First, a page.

Brooks had already left Hollywood once for Europe when Paramount refused to increase her salary after completing The Canary Murder Case (Dir. Mal St Clair, 1928). In Berlin she starred in Pandora’s Box (Dir. G W Pabst, 1929) before returning once more to America where Paramount now wanted her to add dialogue to The Canary Murder Case which was being converted to a sound film. Despite their generous financial offers she refused, leaving instead for Paris after Pabst suggested she make a film (Prix de Beaute) written especially for her and directed by Rene Clair. While waiting for this project to get off the ground she starred in Pabst’s Diary of a Lost Girl (1929), by which time Italian expatriate Augusto Genina had taken over as director of Prix de Beaute. Although shooting apparently went smoothly Brooks’ heavy drinking appeared to cause some consternation, with Genina reportedly recalling that Brooks would be propped up in a chair each morning and her make-up applied while still asleep.
Originally scripted as a silent, it was subsequently decided to shoot Prix de Beaute as a sound film, apparently in French, Italian, German and English versions. But on its release the film’s poor sound effects and dubbed dialogue were already seen as out-moded and the film flopped in Europe and never got a US release. However, a silent version of the film exists, restored by Cineteca di Bologna from an incomplete silent print held by Cineteca Italiana and using muted portions of the sound print held by Cinémathèque Française, and this is the one we watched this evening.
Not surprisingly, given that Prix de Beaute was written specifically for her, the film revolves around Louise Brooks’ portrayal of Lucienne. But there are two very different sides to Brooks’ character on show here. In the first half of the film she is the bubbly, effervescent typist dreaming of and then finding fame. Unlike her more angst ridden personas in Pandora’s Box and Diary of a Lost Girl here she is high spirited and carefree, her smile lighting up the screen as she effectively portrays a woman basking in the limelight her success has created. But the second half sees a darker side to her character when, having returned to domestic drudgery in Paris, she expresses with consummate skill the inner turmoil she faces between love for her fiancé and desire for the highlife she has now had a taste of. While the caged bird symbolism may nowadays be seen as something of a cliché this could well have been the first time it was used on film. The scenes at the funfair are particularly poignant as Brooks, looking at the rough and coarse characters surrounding her and tiring of her fiancé’s macho posturing, beautifully conveys the realisation that she has made the wrong choice and is now trapped in a life she no longer wants.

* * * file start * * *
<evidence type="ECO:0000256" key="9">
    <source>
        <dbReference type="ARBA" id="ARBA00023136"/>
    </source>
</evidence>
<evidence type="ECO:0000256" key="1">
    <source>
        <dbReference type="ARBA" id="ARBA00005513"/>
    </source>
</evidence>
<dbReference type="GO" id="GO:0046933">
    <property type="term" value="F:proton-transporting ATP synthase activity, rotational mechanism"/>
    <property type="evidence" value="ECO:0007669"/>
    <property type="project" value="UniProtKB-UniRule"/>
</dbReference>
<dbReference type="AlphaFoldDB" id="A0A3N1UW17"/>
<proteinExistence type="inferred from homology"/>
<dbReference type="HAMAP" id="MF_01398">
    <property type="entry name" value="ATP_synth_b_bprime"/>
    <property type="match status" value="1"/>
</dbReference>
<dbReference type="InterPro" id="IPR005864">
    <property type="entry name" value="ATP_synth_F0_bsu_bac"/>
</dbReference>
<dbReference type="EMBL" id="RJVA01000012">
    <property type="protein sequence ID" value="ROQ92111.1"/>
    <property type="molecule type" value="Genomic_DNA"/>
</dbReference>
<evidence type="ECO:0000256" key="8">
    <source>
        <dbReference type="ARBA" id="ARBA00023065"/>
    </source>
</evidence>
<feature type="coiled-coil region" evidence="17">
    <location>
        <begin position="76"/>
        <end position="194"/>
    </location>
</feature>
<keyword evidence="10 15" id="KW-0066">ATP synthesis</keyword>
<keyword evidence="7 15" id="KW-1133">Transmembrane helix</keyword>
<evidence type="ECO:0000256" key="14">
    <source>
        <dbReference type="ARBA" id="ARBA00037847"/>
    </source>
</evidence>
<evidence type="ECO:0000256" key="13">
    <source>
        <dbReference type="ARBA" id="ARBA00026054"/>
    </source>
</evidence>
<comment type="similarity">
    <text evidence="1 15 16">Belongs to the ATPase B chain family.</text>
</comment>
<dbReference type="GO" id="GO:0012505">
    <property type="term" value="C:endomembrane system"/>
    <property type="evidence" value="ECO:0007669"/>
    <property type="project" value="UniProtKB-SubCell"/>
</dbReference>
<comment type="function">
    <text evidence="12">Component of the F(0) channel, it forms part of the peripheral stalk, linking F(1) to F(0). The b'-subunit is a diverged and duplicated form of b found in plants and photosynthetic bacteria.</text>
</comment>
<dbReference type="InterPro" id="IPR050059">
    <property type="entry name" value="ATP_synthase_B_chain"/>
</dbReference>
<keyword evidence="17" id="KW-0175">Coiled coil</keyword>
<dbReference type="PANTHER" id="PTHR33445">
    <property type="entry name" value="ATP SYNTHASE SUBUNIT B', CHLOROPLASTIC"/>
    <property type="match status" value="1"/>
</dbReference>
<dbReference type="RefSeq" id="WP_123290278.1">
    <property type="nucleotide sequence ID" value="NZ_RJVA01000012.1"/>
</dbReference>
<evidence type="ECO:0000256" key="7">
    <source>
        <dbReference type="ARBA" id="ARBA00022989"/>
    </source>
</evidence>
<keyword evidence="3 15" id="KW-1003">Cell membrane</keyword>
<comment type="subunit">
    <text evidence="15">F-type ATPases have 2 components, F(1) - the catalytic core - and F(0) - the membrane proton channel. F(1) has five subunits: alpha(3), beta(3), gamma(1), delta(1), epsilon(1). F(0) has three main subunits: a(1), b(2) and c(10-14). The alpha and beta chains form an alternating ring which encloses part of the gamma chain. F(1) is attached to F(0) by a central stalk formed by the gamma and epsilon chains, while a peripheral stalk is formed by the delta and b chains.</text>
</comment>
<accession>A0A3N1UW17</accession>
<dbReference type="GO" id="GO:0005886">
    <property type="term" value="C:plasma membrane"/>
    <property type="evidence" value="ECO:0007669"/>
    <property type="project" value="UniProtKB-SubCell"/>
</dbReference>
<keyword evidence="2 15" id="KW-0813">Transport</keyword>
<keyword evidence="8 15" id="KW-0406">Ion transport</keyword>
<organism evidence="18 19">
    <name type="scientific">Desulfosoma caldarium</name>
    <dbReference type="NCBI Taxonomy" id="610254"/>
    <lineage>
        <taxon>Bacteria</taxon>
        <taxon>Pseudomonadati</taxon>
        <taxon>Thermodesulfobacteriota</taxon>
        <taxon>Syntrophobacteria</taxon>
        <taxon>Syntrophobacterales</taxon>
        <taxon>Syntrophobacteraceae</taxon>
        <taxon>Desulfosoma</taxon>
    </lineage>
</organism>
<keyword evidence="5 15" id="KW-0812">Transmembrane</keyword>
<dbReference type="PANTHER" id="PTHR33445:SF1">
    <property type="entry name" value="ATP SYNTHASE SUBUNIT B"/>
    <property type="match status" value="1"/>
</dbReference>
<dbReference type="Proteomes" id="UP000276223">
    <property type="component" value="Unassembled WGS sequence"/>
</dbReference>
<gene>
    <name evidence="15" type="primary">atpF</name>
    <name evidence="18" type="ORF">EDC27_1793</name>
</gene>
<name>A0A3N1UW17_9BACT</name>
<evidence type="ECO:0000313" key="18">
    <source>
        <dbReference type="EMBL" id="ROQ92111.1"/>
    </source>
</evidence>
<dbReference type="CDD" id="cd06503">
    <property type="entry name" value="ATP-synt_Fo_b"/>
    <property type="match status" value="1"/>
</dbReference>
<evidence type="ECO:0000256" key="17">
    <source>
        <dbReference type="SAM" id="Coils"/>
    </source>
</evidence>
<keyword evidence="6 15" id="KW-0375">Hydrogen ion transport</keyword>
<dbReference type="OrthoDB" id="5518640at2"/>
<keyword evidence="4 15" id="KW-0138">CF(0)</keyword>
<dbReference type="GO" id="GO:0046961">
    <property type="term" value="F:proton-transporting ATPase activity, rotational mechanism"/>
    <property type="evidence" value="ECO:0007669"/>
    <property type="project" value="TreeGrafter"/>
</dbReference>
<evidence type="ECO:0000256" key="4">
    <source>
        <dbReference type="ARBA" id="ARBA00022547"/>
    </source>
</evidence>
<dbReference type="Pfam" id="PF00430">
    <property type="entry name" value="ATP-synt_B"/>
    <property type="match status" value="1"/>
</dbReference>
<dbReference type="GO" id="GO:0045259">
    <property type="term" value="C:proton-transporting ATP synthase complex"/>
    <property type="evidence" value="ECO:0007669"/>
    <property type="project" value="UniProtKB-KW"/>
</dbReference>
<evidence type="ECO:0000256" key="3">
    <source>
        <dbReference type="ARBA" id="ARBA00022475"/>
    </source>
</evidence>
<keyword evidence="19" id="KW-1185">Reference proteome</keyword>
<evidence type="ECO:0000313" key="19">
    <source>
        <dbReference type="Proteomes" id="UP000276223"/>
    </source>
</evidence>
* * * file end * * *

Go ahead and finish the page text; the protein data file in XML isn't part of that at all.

And this is not a film in which any of the male characters engender much sympathy. Georges Charlia effectively portrays Andre as the jealous, controlling, macho man, resentful of anyattention paid to his fiancé whose place he sees very much as being in the home. Jean Bradin as Grabovsky is equally controlling but in a subtler way (reminiscent of George Sanders at his suave and slimiest peak) whilst Yves Glad as the Maharajah as a vapid smooth talker.
While the film realistically portrays the social pressure on women at that time, it is also surprisingly modern in depicting the path Lucienne eventually chooses. Most other films of the era would have her ‘coming to her senses’ and realising that home life is what she wants after all. In particular, I thought back to seeing Betty Balfour in Paradise (Dir. Denison Clift, 1928) ( shown earlier this year at the KenBio) whose sojourn to the south of France comes to an end when her fiancé arrives ‘to take her home’ and she meekly agrees. This is not the route for Lucienne but there is an air of inevitability that she will pay a heavy price for her choice.
Also of particular note is the film’s superb cinematography by Louis Nee and Rudolph Mate (the latter going on to film Foreign Correspondent (1940), Gilda (1946) and Lady From Shanghai (1947) amongst many others). While the beauty pageant scenes have an almost documentary feel to them the Parisian street scenes beautifully portray the hustle and bustle of the city. The shots of the newspaper machinery would do justice to Vertov while the closing scene of Lucienne’s movie image projecting on to her dying face is stunning.
With none of Brooks’ European films receiving either critical or popular success on their initial release she returned to America. But little work was forthcoming, although her independent spirit didn’t help, apparently turning down a role opposite James Cagney in The Public Enemy (1931) because she ‘hated Hollywood’. She made her last film in 1938 before going on to a string of mundane jobs including a dancer and salesgirl in a department store. It was only with the critical rediscovery of her silent films in the late 1950s and 1960s that her reputation was resurrected and she eventually achieved considerable success as a noted writer in her own right. Brooks died in 1985 of a heart attack aged 75.
Lastly, praise must go to accompanist Stephen Horne for a superlative live score on piano, accordion and flute (often played simultaneously, although I’m still not sure how he manages this!) which added an extra emotional depth to the film and beautifully captured both the highs and lows. In particular, I loved his take on the on-screen pianola, which sounded great. Additionally, I’m not sure who’s idea it was to add the voice (albeit dubbed) of Lucienne singing at the film’s climax but this was a masterstroke. Loved it!
(Prix de Beaute is obtainable on DVD from KinoVideo with just a few short clips available on line.)